1 of 2


suc·​cor ˈsə-kər How to pronounce succor (audio)
: relief
also : aid, help
: something that furnishes relief


2 of 2


succored; succoring ˈsə-k(ə-)riŋ How to pronounce succor (audio)

transitive verb

: to go to the aid of : relieve
succorer noun

Did you know?

If you're in need of an explanation of the origins of "succor," we can help. Middle English speakers adapted "socour," the predecessor of "succor," from the Anglo-French sucors, which essentially had the same meaning as our modern word. "Sucors," in turn, derives from the Medieval Latin succursus, itself a derivative of the Latin verb succurrere, meaning "to run to the rescue or "to bring aid." That Latin verb was a composite of the prefix sub- (meaning "from below") and the verb "currere" (meaning "to run"). "Succor" has been saving the day in English (as both a noun and a verb) since at least the 13th century.

Examples of succor in a Sentence

Noun We see it as our duty to give succor to those in need.
Recent Examples on the Web
As Israeli forces pursue their mission to destroy the militant Hamas movement into the heart of Gaza City, civilians are bearing the brunt and the hospitals that once provided succor are shutting down as communications break down and fuel for generators runs out. Miriam Berger, Washington Post, 14 Nov. 2023 The Death Star succors, energizes, feeds, clothes, medicates, houses, warms, and cools us with its throbbing complexity—woe to the planets in the way of its progress. Christopher Ketcham, Harper's Magazine, 16 Oct. 2023 In addition to providing spiritual succor to those on strike, many rabbis have also joined the picket line themselves. Sonja Sharp, Los Angeles Times, 15 Sep. 2023 This place of succor is an extensive archaeological site now, and there is an ancient theater set right in the middle of it. Teju Cole, New York Times, 12 Sep. 2023 At the root of such succor are Europe’s more than encouraging box-office admissions, which saw a marked uptick in late 2022 and have continued to rise into the new year. Ben Croll, Variety, 18 June 2023 So sometimes the traveler is asked whence will come their succor. WSJ, 22 Nov. 2022 Over the years, Mr. Lukashenko has performed a balancing act with his foreign policy, playing the West off against Russia in an effort to preserve his independence while extracting economic succor from both. New York Times, 9 Aug. 2021 Then there’s the mental succor. Washington Post, 23 Dec. 2020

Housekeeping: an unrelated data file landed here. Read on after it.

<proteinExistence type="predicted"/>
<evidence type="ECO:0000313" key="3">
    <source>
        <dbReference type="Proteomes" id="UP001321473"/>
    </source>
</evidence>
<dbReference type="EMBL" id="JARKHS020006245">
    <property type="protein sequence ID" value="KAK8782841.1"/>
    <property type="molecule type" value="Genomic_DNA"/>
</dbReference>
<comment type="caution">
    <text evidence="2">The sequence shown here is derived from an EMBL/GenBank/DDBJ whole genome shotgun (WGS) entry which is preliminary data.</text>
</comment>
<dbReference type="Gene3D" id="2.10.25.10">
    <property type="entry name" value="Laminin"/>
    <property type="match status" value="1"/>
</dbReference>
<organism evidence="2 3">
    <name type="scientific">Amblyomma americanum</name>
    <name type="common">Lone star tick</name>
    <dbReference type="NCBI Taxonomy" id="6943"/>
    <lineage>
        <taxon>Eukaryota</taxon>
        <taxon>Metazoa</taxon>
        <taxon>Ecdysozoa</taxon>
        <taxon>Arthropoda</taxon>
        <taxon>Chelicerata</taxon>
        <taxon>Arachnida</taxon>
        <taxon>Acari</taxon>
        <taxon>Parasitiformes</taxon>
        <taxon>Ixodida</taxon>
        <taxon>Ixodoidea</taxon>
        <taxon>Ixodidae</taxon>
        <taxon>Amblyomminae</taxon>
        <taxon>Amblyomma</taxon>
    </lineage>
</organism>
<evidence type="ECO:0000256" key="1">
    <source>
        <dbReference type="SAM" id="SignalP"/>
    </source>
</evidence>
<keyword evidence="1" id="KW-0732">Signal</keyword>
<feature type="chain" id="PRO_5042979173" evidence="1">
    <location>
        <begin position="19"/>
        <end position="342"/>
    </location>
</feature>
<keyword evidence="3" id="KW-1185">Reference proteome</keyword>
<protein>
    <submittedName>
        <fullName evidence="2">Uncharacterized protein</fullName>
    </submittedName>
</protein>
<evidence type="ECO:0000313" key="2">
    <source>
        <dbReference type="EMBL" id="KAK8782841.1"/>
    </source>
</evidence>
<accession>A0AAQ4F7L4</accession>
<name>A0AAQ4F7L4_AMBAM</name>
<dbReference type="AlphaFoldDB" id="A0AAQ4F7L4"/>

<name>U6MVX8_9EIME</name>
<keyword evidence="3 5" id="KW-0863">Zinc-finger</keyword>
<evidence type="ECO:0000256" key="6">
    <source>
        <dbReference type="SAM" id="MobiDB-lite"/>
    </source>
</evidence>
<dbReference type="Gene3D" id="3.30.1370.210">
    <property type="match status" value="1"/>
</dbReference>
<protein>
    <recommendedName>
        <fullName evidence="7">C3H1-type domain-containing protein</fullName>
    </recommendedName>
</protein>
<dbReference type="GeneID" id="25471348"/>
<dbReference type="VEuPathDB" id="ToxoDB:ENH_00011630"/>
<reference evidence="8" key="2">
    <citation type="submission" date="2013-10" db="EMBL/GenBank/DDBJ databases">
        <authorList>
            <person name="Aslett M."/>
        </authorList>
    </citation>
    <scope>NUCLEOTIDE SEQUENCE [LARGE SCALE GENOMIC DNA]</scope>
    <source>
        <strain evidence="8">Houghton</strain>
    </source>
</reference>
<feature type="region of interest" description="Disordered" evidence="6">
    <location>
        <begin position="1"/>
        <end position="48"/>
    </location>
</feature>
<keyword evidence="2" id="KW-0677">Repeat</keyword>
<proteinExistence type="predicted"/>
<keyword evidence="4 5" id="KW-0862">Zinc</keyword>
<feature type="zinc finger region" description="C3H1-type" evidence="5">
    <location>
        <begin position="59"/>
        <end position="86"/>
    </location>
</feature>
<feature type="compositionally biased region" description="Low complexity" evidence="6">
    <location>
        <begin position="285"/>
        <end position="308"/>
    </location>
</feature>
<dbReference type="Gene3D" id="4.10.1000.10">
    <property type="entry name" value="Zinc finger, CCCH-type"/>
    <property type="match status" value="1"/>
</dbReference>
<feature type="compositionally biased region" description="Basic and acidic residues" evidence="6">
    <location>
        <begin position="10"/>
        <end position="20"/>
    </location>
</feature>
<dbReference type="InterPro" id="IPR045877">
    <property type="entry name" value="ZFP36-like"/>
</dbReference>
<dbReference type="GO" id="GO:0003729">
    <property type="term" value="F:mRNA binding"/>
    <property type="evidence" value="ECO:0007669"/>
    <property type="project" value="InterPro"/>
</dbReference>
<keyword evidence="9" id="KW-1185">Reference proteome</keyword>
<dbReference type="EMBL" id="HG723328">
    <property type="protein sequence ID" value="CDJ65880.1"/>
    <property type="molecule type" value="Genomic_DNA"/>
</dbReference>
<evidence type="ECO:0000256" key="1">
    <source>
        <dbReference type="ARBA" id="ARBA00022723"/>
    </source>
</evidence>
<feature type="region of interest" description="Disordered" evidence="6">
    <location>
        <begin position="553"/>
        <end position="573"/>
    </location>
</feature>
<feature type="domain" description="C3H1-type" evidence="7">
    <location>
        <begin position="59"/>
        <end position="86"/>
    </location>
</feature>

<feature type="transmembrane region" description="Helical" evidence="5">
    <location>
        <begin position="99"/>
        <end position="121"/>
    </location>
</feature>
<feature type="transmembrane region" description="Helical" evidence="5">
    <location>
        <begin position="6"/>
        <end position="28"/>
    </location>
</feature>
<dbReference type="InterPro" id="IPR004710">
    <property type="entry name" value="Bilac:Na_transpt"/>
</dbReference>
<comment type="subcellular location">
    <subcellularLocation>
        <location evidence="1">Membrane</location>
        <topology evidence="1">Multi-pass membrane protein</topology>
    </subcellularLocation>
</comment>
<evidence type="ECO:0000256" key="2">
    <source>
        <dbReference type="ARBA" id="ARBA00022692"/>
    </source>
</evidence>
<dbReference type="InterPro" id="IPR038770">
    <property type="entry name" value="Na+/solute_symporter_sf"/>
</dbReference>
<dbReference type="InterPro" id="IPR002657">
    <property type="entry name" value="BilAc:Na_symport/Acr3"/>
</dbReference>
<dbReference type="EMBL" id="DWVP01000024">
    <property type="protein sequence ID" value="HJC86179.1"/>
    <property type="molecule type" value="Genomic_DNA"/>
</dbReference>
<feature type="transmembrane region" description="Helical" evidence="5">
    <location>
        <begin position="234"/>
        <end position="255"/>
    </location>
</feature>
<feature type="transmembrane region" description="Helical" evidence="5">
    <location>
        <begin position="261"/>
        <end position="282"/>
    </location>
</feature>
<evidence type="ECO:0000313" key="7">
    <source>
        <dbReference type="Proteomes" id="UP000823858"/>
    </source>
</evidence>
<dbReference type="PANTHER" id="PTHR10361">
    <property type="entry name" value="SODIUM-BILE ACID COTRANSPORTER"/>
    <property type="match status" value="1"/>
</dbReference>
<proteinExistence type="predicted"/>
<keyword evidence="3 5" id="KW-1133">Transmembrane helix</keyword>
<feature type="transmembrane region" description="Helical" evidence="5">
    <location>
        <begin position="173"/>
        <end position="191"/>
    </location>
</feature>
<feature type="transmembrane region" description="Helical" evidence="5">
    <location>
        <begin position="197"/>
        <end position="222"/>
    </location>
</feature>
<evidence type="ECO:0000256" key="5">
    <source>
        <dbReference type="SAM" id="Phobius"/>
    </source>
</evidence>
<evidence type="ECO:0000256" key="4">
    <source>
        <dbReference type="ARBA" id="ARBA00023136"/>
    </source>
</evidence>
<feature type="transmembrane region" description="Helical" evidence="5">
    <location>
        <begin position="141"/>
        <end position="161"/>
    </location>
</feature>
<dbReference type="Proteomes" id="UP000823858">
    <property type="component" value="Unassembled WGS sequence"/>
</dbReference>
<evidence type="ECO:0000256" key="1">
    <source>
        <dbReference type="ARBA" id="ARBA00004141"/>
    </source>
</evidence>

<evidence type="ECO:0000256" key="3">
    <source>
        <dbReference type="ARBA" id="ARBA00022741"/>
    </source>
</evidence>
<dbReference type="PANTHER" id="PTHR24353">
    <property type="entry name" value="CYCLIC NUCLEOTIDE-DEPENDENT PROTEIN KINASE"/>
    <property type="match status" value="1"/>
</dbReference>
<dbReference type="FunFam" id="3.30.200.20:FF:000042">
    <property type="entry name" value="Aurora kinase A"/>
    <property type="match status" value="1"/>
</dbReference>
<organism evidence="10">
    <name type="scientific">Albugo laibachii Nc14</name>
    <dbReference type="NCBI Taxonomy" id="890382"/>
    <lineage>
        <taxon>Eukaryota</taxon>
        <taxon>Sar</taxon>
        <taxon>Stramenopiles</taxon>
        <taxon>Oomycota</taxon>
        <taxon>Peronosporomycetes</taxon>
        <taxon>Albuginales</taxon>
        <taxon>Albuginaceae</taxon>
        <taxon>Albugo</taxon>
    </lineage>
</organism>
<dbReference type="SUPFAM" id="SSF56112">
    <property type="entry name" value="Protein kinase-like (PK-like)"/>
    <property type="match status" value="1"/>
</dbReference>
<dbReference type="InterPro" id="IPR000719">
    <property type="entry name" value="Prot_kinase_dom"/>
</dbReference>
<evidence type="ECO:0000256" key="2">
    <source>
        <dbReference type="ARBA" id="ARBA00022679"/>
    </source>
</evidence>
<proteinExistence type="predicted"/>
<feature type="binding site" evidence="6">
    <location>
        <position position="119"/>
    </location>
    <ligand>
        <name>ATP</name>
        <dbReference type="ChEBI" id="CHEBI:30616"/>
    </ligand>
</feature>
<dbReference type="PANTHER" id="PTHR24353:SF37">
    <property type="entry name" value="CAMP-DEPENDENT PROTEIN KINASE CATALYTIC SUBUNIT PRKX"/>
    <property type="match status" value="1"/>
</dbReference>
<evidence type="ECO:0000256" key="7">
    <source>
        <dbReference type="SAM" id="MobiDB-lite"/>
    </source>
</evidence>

The Islamist extremist organization received direct support and succor from Pakistan’s military establishment, and various wings of its leadership were allowed sanctuary in Pakistani cities. Ishaan Tharoor, Washington Post, 6 Nov. 2023 The world’s inability or unwillingness to displace an unreconstructed Qaddafi would give succor to a number of groups, including al-Qaeda, that could seize chaos in Libya and North Africa as an opportunity to extend their influence. Dirk Vandewalle, Foreign Affairs, 21 Mar. 2011 Organizations that succored Israel’s powerful pro-democracy movement this year, while also recognized for innovative humanitarian work outside Israel, quickly shifted to helping fellow citizens at a moment of excruciating loss. Howard Lafranchi, The Christian Science Monitor, 19 Oct. 2023 By seeking succor from regulators, Microsoft is acknowledging the limits of AI’s powers as a panacea—a timely warning that the hoards of startups, venture capital firms, and established companies betting huge sums on AI makeovers would do well to take to heart. Alexei Oreskovic, Fortune, 2 Oct. 2023 Butterflies whose prairies have been devoured by cornfields find succor in unkempt strips of roadside milkweed. Ben Goldfarb, Smithsonian Magazine, 5 Sep. 2023 Meanwhile, astonishing acts of love — acts for which there are really no words — transformed lives, offered succor to those facing death and began to break down stigma. Washington Post, 11 May 2023 Riot Noir, its Black RIG, often gives succor to the company’s partnership with South Los Angeles’ technology and entrepreneurship center, exposing Black and Brown students to a career in gaming. Paige McGlauflin, Fortune, 26 Apr. 2023 Trump’s venting may have been a kind of self-medication, succor after a day of unaccustomed humility and painful humiliation. Mark Z. Barabak, Los Angeles Times, 4 Apr. 2023 See More

These examples are programmatically compiled from various online sources to illustrate current usage of the word 'succor.' Any opinions expressed in the examples do not represent those of Merriam-Webster or its editors. Send us feedback about these examples.

Word History



Middle English socour, sucurs (taken as plural), from Anglo-French sucur, sucors, from Medieval Latin succursus, from Latin succurrere to run to the rescue, bring aid, from sub- + currere to run — more at car

First Known Use


13th century, in the meaning defined at sense 1


13th century, in the meaning defined above

Time Traveler
The first known use of succor was in the 13th century


Dictionary Entries Near succor

Cite this Entry

“Succor.” Dictionary, Merriam-Webster, Accessed 5 Dec. 2023.

Kids Definition


1 of 2 noun
suc·​cor ˈsək-ər How to pronounce succor (audio)


2 of 2 verb
succored; succoring ˈsək-(ə-)riŋ How to pronounce succor (audio)
: to go to the aid of (one in need or distress) : relieve
succorer noun
Last Updated: - Updated example sentences
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